|Perhaps a delicate flower? Nope, just the scolex of the extant rhinebothriidean cestode Rhinebothrium. But you already knew that.|
Life comes in a kaleidoscope of sizes, morphologies, and ecologies. From the majesty of a soaring eagle to the beauty of an orchid, the natural world has inspired philosophers, artists, and scientists from antiquity. A simple walk through a forest can be soothing and inspirational, even if you don’t know the name of any of the plants and animals you pass by.
But then there’s those damn parasites. Like the crazy uncle everyone tries to ignore, parasites are an uncomfortable reminder that “Except for the grace of natural selection, there go I.” Parasites cause immeasurable pain, discomfort, or death to billions of organisms every year. But they are also, as Carl Zimmer has written, important drivers of evolution, control populations, and sometimes crucial to the functioning and survival of entire ecosystems. Nature does not have morality and parasites are not mean, bad, or evil. They are just the result of the relentless selection pressures of evolution. Putting aside human prejudices, parasites are really wonderful creatures specialized in remarkable ways to live amazing lives.
Parasite of the Day (http://dailyparasite.blogspot.com/) is a fascinating blog dedicated to highlighting the diversity of plants, animals, and unicellular organisms that live the parasitic lifestyle. You should visit it regularly. Take some time to peruse the back posts --- they will reveal a weird and wonderful world that few are aware of. In a post from Jan 1, 2011 they estimate that by featuring one parasite per day, it would take their blog several millennia to document the incredible diversity of parasites (http://dailyparasite.blogspot.com/2011/01/after-one-year-just-tip-of-iceberg.html).
|Cymothoa just doing its tongue thing.|
One of my all time personal favorite parasites is Cymothoa exigua, a crustacean that eats the tongue of a fish and then attaches to the fleshy stub to function as a new tongue, getting sustenance from the fish’s blood and mucus! The parasitized fish seem to survive and do fine with their new tongue.
As can be seen at Parasite of the Day, parasites are often, of necessity, of small size and many of them have few, if any, hard parts. Because of these facts their chances for fossilization are very low. Occasionally, however, we are afforded a glimpse into parasites of the ancient past. They are often best seen in amber, the fossilized, oozing sap produced by a variety of trees. Preservation in amber can be exquisite with even the finest of details easily seen.
Arrows point to four parasitic mites attached to the abdomen of an adult midge in amber.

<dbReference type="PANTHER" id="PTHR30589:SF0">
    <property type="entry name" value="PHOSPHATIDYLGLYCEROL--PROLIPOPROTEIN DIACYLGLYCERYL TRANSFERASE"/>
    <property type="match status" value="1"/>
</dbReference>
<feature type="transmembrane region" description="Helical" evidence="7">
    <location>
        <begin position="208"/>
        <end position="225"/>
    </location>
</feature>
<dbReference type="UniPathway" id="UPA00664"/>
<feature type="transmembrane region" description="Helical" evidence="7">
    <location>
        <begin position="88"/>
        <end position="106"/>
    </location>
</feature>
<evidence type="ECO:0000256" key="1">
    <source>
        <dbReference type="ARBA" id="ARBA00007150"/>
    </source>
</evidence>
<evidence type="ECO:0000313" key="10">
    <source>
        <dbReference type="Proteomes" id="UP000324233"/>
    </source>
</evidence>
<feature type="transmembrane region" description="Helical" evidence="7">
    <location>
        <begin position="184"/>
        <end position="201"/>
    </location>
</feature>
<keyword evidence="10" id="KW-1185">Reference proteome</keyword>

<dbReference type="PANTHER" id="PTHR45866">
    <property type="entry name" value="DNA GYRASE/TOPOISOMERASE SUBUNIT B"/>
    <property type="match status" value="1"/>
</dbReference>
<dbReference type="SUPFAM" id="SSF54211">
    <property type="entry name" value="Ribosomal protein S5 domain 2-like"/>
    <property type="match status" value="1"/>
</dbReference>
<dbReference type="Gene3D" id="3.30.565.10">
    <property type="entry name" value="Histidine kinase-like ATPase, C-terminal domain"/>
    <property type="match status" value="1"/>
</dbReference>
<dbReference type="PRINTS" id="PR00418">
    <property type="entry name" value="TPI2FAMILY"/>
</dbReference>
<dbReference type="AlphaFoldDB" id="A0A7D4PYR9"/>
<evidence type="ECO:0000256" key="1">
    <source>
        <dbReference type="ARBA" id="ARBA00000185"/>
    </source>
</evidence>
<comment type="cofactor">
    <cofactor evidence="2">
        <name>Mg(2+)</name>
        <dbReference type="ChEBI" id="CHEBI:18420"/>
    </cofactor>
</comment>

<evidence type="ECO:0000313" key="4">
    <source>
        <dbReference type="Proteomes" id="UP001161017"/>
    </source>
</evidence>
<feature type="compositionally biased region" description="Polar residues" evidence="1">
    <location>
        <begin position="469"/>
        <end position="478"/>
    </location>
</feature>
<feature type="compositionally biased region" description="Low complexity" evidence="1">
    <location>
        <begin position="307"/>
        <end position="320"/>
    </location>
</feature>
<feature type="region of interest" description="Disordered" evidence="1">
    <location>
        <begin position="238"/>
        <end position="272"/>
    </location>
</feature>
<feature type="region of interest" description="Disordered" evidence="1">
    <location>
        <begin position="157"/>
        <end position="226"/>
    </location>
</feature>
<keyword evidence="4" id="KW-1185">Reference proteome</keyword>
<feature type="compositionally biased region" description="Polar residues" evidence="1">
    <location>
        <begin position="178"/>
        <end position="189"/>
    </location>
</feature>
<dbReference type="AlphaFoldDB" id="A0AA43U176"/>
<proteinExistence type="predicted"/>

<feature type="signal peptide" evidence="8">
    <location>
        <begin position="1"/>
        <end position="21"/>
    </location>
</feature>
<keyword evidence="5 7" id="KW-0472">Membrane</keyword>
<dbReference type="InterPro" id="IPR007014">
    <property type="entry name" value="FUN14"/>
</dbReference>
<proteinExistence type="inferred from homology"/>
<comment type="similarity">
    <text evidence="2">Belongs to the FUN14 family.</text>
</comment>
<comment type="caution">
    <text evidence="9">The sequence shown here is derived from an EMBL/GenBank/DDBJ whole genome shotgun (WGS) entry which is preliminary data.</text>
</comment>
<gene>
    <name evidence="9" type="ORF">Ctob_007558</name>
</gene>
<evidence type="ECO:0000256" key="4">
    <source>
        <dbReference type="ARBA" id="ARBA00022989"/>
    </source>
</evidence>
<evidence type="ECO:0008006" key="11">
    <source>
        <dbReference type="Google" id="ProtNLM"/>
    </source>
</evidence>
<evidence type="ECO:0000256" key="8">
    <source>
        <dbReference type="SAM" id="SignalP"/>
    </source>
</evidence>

There are many cases where external parasites, such as mites, are preserved in amber still attached to their hosts.
The sac bearing a parasitic dryinid wasp larva on an insect in amber.
Living dryinid wasps are parasitic, with larvae that live in sacs on the outside of their insect hosts, and slowly consume their host from the inside. Adult dryinids have been found in amber along with specimens of other insects bearing the external sac of the wasp’s parasitic larva.
However, many parasites are internal but even their fossilized remains show up. Nematode worms are parasitic on a wide variety of arthropods, growing inside their host. In some cases large numbers of juveniles are shed that mature later outside the body.
Over a hundred juvenile nematodes can be seen trapped in amber as they emerged from their female fruitfly host.
|A single, large nematode, preserved in amber in the act of bursting through the body wall of a midge.|
In other nematode parasites a single worm grows to adulthood inside its host, until bursting through the body wall, a la the chest bursting xenomorphs on Acheron (LV-246) in the Zeta II Reticuli system. More than one insect in amber has been preserved in its death throws with the parasitic nematode, sometimes longer than its host, partially sticking out of its host.
A just published paper by Paula Dentzien-Diaz and colleagues is an important contribution to palaeoparasitology and describes a spectacular (but very small) parasite of ancient sharks. This is not, however, from amber but from a coprolite, i.e. fossilized feces. As part of a paleoecological study, the authors collected some 500 fish coprolites, from ancient pond deposits in the Rio do Rasto Formation in the Parana Basin of Brazil. These rocks are Permian in age, abut 270,000,000 years old. As part of the study, a number of the coprolites were thin sectioned at various angles and examined for inclusions, such as bone fragments, that might provide insight into ancient predator-prey relationships. In one of these coprolites there was an unexpected scientific discovery.